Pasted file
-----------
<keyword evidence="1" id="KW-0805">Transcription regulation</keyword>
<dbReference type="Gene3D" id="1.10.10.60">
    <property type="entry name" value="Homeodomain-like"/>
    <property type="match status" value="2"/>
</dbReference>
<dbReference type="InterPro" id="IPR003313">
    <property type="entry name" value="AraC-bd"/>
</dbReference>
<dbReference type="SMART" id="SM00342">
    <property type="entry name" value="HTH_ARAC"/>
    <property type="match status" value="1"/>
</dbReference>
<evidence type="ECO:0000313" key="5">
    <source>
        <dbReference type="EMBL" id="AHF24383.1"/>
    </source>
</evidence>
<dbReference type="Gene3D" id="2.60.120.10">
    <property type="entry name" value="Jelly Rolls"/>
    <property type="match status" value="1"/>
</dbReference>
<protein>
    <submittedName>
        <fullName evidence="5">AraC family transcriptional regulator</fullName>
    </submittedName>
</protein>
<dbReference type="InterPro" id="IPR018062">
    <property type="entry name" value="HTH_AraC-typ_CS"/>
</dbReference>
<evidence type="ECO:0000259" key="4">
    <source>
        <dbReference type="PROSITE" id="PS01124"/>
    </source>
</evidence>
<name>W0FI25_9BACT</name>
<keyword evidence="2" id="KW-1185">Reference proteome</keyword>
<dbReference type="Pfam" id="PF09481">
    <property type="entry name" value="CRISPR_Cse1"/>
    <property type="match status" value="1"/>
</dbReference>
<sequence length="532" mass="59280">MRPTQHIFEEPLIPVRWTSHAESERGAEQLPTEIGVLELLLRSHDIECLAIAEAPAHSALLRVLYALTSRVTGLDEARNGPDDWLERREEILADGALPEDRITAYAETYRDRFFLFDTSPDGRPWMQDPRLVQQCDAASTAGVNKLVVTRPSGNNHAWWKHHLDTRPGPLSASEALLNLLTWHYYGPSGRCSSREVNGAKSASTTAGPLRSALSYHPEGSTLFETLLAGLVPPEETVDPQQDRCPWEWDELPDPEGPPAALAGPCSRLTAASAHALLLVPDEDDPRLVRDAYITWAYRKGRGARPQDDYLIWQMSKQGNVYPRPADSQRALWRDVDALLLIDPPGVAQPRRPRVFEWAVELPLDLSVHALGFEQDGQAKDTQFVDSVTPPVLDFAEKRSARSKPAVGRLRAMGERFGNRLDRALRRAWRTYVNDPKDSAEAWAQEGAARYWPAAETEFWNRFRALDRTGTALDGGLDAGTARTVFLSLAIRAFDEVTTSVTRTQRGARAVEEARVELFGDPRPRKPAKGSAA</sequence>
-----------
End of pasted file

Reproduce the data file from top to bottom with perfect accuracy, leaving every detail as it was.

<keyword evidence="1" id="KW-0805">Transcription regulation</keyword>
<dbReference type="Gene3D" id="1.10.10.60">
    <property type="entry name" value="Homeodomain-like"/>
    <property type="match status" value="2"/>
</dbReference>
<dbReference type="InterPro" id="IPR003313">
    <property type="entry name" value="AraC-bd"/>
</dbReference>
<dbReference type="SMART" id="SM00342">
    <property type="entry name" value="HTH_ARAC"/>
    <property type="match status" value="1"/>
</dbReference>
<evidence type="ECO:0000313" key="5">
    <source>
        <dbReference type="EMBL" id="AHF24383.1"/>
    </source>
</evidence>
<dbReference type="Gene3D" id="2.60.120.10">
    <property type="entry name" value="Jelly Rolls"/>
    <property type="match status" value="1"/>
</dbReference>
<protein>
    <submittedName>
        <fullName evidence="5">AraC family transcriptional regulator</fullName>
    </submittedName>
</protein>
<dbReference type="InterPro" id="IPR018062">
    <property type="entry name" value="HTH_AraC-typ_CS"/>
</dbReference>
<evidence type="ECO:0000259" key="4">
    <source>
        <dbReference type="PROSITE" id="PS01124"/>
    </source>
</evidence>
<name>W0FI25_9BACT</name>
<keyword evidence="2" id="KW-1185">Reference proteome</keyword>
<dbReference type="Pfam" id="PF09481">
    <property type="entry name" value="CRISPR_Cse1"/>
    <property type="match status" value="1"/>
</dbReference>
<sequence length="532" mass="59280">MRPTQHIFEEPLIPVRWTSHAESERGAEQLPTEIGVLELLLRSHDIECLAIAEAPAHSALLRVLYALTSRVTGLDEARNGPDDWLERREEILADGALPEDRITAYAETYRDRFFLFDTSPDGRPWMQDPRLVQQCDAASTAGVNKLVVTRPSGNNHAWWKHHLDTRPGPLSASEALLNLLTWHYYGPSGRCSSREVNGAKSASTTAGPLRSALSYHPEGSTLFETLLAGLVPPEETVDPQQDRCPWEWDELPDPEGPPAALAGPCSRLTAASAHALLLVPDEDDPRLVRDAYITWAYRKGRGARPQDDYLIWQMSKQGNVYPRPADSQRALWRDVDALLLIDPPGVAQPRRPRVFEWAVELPLDLSVHALGFEQDGQAKDTQFVDSVTPPVLDFAEKRSARSKPAVGRLRAMGERFGNRLDRALRRAWRTYVNDPKDSAEAWAQEGAARYWPAAETEFWNRFRALDRTGTALDGGLDAGTARTVFLSLAIRAFDEVTTSVTRTQRGARAVEEARVELFGDPRPRKPAKGSAA</sequence>